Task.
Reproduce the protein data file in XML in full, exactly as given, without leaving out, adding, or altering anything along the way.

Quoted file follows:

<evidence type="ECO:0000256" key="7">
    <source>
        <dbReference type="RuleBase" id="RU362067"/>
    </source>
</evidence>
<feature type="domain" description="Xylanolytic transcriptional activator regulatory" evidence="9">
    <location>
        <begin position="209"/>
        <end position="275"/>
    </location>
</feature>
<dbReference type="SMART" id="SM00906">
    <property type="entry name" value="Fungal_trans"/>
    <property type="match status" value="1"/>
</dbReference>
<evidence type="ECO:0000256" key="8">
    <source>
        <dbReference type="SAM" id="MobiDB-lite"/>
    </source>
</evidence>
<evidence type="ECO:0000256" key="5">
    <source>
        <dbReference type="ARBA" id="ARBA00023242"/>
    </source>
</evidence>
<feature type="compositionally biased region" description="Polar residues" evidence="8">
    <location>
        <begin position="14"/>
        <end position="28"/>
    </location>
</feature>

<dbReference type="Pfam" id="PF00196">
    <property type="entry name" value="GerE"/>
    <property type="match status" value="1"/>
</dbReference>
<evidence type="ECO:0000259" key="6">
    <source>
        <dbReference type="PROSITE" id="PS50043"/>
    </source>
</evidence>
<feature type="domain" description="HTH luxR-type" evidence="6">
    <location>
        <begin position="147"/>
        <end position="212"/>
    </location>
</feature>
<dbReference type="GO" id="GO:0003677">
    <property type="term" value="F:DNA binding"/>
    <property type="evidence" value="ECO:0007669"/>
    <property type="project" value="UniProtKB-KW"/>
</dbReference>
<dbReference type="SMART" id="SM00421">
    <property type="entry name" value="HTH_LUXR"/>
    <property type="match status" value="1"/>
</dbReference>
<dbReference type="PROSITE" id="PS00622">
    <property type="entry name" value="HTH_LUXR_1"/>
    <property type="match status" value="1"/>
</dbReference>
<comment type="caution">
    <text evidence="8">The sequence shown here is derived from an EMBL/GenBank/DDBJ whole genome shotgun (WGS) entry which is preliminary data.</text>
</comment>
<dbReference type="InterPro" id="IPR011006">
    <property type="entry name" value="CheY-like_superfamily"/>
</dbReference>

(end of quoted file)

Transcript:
<evidence type="ECO:0000256" key="7">
    <source>
        <dbReference type="RuleBase" id="RU362067"/>
    </source>
</evidence>
<feature type="domain" description="Xylanolytic transcriptional activator regulatory" evidence="9">
    <location>
        <begin position="209"/>
        <end position="275"/>
    </location>
</feature>
<dbReference type="SMART" id="SM00906">
    <property type="entry name" value="Fungal_trans"/>
    <property type="match status" value="1"/>
</dbReference>
<evidence type="ECO:0000256" key="8">
    <source>
        <dbReference type="SAM" id="MobiDB-lite"/>
    </source>
</evidence>
<evidence type="ECO:0000256" key="5">
    <source>
        <dbReference type="ARBA" id="ARBA00023242"/>
    </source>
</evidence>
<feature type="compositionally biased region" description="Polar residues" evidence="8">
    <location>
        <begin position="14"/>
        <end position="28"/>
    </location>
</feature>

<dbReference type="Pfam" id="PF00196">
    <property type="entry name" value="GerE"/>
    <property type="match status" value="1"/>
</dbReference>
<evidence type="ECO:0000259" key="6">
    <source>
        <dbReference type="PROSITE" id="PS50043"/>
    </source>
</evidence>
<feature type="domain" description="HTH luxR-type" evidence="6">
    <location>
        <begin position="147"/>
        <end position="212"/>
    </location>
</feature>
<dbReference type="GO" id="GO:0003677">
    <property type="term" value="F:DNA binding"/>
    <property type="evidence" value="ECO:0007669"/>
    <property type="project" value="UniProtKB-KW"/>
</dbReference>
<dbReference type="SMART" id="SM00421">
    <property type="entry name" value="HTH_LUXR"/>
    <property type="match status" value="1"/>
</dbReference>
<dbReference type="PROSITE" id="PS00622">
    <property type="entry name" value="HTH_LUXR_1"/>
    <property type="match status" value="1"/>
</dbReference>
<comment type="caution">
    <text evidence="8">The sequence shown here is derived from an EMBL/GenBank/DDBJ whole genome shotgun (WGS) entry which is preliminary data.</text>
</comment>
<dbReference type="InterPro" id="IPR011006">
    <property type="entry name" value="CheY-like_superfamily"/>
</dbReference>